Quick Guide to Iowa Guardianships
Most laws concerning Iowa guardianships are located in Iowa Code Chapter 633.557. For a complete listing of all Iowa guardianship laws, visit the updated searchable code under the Iowa Legislature.
The majority of the information about an IA guardianship within this article is found under the Iowa State Association of Counties (ISAC). For information to expand on this article.
Eligibility Factors for IA Guardianship
Any U.S. citizen in the state of Iowa can qualify for an IA guardianship except those that are mentally incompetent or determined unsuitable by the court. A person usually has to be a citizen of Iowa, but a court will consider a nonresident if the circumstances are right.
If the Iowa guardianship involves a minor child, immediate preference is given to the parent unless the court appoints another person who is more qualified. Iowa Codes 633.559 and Iowa Code 633.571 discuss Iowa guardianships involving minor children.
Additionally, a bank, trust company, or even private nonprofit corporations (in some cases) can act as the guardian of the estate. Nonprofit regulations are covered in Iowa Code 633.63-64.
What Iowa Guardianships are issued by the Court?
A court will establish an Iowa guardianship in three different ways:
The court will determine if a limited IA guardianship is necessary and appropriate while first establishing the guardianship, making modifications, or terminating the responsibilities all together. The limited functions of such an Iowa guardianship are covered in Iowa Code 633.635.
These Iowa guardianships are rare. They can only occur in certain circumstances, and a court must establish this type of IA guardianship as well.
This type of IA guardianship is covered under Iowa Code 633.558 and only lasts for a specific period of time (e.g. When a minor turns 18).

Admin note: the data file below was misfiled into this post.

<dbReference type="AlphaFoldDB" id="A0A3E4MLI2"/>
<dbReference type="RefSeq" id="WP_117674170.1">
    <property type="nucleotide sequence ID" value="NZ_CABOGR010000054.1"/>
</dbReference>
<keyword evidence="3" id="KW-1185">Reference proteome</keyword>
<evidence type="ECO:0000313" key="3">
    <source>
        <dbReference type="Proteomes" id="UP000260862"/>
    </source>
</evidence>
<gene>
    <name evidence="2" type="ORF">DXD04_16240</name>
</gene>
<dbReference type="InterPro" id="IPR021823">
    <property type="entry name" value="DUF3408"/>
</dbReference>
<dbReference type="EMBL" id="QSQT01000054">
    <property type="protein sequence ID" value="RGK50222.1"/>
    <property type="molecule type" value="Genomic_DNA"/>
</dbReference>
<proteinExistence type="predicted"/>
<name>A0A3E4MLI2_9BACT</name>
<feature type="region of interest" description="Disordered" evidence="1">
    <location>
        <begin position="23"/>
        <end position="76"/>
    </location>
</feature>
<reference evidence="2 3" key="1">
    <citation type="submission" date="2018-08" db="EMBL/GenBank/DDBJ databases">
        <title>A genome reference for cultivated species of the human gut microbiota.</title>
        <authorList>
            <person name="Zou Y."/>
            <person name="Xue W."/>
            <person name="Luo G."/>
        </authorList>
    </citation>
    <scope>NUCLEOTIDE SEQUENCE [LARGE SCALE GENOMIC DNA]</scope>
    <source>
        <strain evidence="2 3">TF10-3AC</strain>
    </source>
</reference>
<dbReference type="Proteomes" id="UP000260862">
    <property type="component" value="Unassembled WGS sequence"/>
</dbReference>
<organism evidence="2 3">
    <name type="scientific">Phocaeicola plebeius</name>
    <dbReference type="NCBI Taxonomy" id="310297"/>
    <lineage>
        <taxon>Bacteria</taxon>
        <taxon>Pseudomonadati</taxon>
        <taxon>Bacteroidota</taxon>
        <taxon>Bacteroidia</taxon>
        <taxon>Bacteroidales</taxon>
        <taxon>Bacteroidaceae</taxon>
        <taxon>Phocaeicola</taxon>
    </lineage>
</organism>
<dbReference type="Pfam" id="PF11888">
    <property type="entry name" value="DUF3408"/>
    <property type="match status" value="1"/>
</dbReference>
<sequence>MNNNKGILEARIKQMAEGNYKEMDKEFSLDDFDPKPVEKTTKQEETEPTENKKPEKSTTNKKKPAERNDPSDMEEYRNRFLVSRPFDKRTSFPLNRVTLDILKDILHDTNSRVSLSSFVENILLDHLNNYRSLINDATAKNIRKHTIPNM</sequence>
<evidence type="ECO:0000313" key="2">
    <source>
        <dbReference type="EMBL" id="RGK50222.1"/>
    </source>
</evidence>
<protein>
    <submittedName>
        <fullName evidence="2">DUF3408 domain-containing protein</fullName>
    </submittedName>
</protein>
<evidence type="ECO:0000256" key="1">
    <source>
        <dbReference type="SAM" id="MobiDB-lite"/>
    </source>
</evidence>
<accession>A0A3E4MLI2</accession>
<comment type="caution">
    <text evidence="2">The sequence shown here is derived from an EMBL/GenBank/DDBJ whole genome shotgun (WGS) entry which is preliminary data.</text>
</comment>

What are Specific Responsibilities of a Guardian?
Iowa guardianships require all of the following duties:
• providing care, comfort, and maintenance for the ward—sometimes including training and education
• the maintenance and care of the ward’s clothing, furniture, vehicle, and other personal property
• helping the ward receive necessary medical treatment
• helping the ward to become independent
• help the ward receive professional care, counseling, treatment, or any other related service
The court may also determine that the Iowa guardianship requires the following responsibilities in some cases:
• changing the ward’s residence at request if the next living arrangement restrict the ward’s liberties more
• arranging for elected surgery or any other medical procedure
• consent for withdrawing or withholding life-sustaining procedures
How do I file for an Iowa Guardianship?
In order to file for Iowa guardianships, you’ll have to file a petition with the local court, undergo investigation from the court, testify in front of the court, and eventually be approved if a judge determines the guardianships is in the best interests of the ward. In order to find contact information and more valuable information about your local county court, call the ISAC at (515) 244-7181.